If you use your heat pump on a regular basis, you should change the filter about once a month. You could probably get away with only changing the filter once every three months if you only run the unit periodically. Keep fans and coils clean and free from debris, and have your heat pump inspected by a professional once every year or two.
Common problems with heat pumps include low airflow, leaky or noisy ducts, temperature problems, using the wrong refrigerant charge, rattles, squeaks and grinding noises. If you can, try to isolate the location of the problem. Is the airflow only low coming out of one register, or do all registers have low airflow? Is the offending noise coming from the air ducts or within the heat pump unit itself?
There are a few things you can do to identify and possibly fix a heat pump problem before calling for professional help. First, if the unit isn't working, try resetting its motor. Check the pump ignition system for problems, and make sure you don't have a tripped circuit breaker or blown fuse. Check the thermostat to make sure it's working properly. Change the filter if it's dirty, and make sure there are no airflow blockages. If the air ducts are making noise when they expand and contract, you could try putting a dent in the side of the duct to make the surface more rigid. Rattles may be fixed by fastening loose parts, and if you're hearing squeaks inside the unit, you may need to replace or adjust the fan belt connecting the motor and the fan. A grinding noise may indicate that the bearings on the motor are worn out, which will require the help of a professional to fix.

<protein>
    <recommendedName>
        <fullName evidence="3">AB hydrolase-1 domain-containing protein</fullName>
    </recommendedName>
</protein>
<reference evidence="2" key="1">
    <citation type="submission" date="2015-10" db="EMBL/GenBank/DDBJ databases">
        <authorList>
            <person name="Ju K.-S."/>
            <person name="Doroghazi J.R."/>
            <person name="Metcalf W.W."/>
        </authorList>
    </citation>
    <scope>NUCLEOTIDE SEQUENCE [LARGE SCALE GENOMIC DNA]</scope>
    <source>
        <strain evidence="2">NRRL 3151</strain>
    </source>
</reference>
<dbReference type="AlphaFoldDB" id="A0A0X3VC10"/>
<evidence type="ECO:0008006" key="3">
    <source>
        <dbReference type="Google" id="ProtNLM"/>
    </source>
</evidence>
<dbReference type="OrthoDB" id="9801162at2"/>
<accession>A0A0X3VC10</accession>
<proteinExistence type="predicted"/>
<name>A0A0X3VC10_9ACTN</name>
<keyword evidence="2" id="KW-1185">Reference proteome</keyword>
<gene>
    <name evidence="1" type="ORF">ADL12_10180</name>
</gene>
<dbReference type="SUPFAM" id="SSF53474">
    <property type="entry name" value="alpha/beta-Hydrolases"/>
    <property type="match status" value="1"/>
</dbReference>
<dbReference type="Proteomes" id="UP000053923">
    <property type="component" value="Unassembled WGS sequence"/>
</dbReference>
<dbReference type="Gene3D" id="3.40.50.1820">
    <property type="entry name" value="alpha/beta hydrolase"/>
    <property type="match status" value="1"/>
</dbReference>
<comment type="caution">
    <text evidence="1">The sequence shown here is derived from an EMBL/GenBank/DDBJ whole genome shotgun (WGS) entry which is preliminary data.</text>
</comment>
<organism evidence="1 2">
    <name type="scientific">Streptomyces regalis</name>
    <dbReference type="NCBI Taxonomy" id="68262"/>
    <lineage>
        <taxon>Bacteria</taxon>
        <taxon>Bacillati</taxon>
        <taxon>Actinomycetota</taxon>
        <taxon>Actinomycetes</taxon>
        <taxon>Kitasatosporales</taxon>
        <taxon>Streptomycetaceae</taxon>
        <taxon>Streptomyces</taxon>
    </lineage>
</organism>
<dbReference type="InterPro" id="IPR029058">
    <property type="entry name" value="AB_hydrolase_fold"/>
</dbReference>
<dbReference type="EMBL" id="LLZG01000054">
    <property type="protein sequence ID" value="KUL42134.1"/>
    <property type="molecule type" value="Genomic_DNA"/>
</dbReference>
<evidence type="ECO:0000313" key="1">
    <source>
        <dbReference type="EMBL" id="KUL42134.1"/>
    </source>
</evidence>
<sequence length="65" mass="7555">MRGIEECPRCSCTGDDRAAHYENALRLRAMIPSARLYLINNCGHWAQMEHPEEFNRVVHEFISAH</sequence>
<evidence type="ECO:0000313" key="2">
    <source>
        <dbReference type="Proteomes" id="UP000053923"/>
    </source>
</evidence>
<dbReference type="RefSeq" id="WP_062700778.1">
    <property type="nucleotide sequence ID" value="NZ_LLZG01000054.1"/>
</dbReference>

Keep in mind that if you aren't mechanically inclined then you probably shouldn't attempt to do this kind of repair work. And because heat pumps can contain hazardous materials, that's another good reason to get some professional assistance. A chemical leak is bad news and you can easily injure yourself handling a broken device.
A heat pump should last between 10 and 30 years, with geothermal units leading the way in longevity. In fact, some components of ground-source heat pumps can last even longer. Keep in mind that technology may change before your heat pump has worn out, so you may find your heat pump outlasts a technician's ability to service it. New technologies may make heat pumps safer or more efficient, so you may wish to keep an eye out for new kinds of heat pumps.
To learn more about heat pumps, check out the links below for lots more information.
More Great Links
- Ask the Builder. "Heat Pump Facts." 8/21/2008. http://www.askthebuilder.com/B294_Heat_Pump_Facts.shtml
- BGE. "How Heat Pumps Work." 8/6/2008. http://www.bge.com/portal/site/bge/menuitem.caa6f77e2c573a0021b08424025166a0/
- Cost Helper. "Heat Pump Cost." 11/2007.http://www.costhelper.com/cost/home-garden/heat-pump.html
- Enercom. "Heat Pumps." 8/6/2008.http://www.energyright.com/heatpump/index.htm
- Energy Star. "Air-Source Heat Pumps." 8/7/2008. http://www.energyright.com/heatpump/index.htm
- Energy Star. "Geothermal Heat Pumps." 8/7/2008. http://www.energystar.gov/index.cfm?c=geo_heat.pr_geo_heat_pumps
- Environmental Protection Agency. "What You Should Know About Refrigerants When Purchasing or Repairing a Residential A/C System or Heat Pump." 6/3/2008. http://www.epa.gov/Ozone/title6/phaseout/22phaseout.html
- Heat Pump Centre. "Heat Pumps in Industry." 6/30/2008. http://www.heatpumpcentre.org/About_heat_pumps/HP_industry.asp
- Home Tips. "Heat Pumps." 8/6/2008.http://www.hometips.com/heatpumps-airsource.html
- Home Tips. "Heat Pump Repairs." 8/6/2008. http://www.hometips.com/cs-protected/guides/heatpumpfix.html
- Michigan Energy Services. Personal interview. Conducted 8/21/2008. http://www.energypath.com/
- NZPA. "Heat pumps blamed for power bill rise." The New Zealand Herald, 8/1/2008. http://www.nzherald.co.nz/section/1/story.cfm?c_id=1&objectid=10524722
- Wheeler, Jim. "How Heat Pumps Work." HGTVPro.com, 8/6/2008. http://www.hgtvpro.com/hpro/dj_technology/article/0,,HPRO_20157_4074516,00.html
- U.S. Department of Energy. "Heat Pump Systems." 9/12/2005. http://www.eere.energy.gov/consumer/your_home/space_heating_cooling/index.cfm/mytopic=12610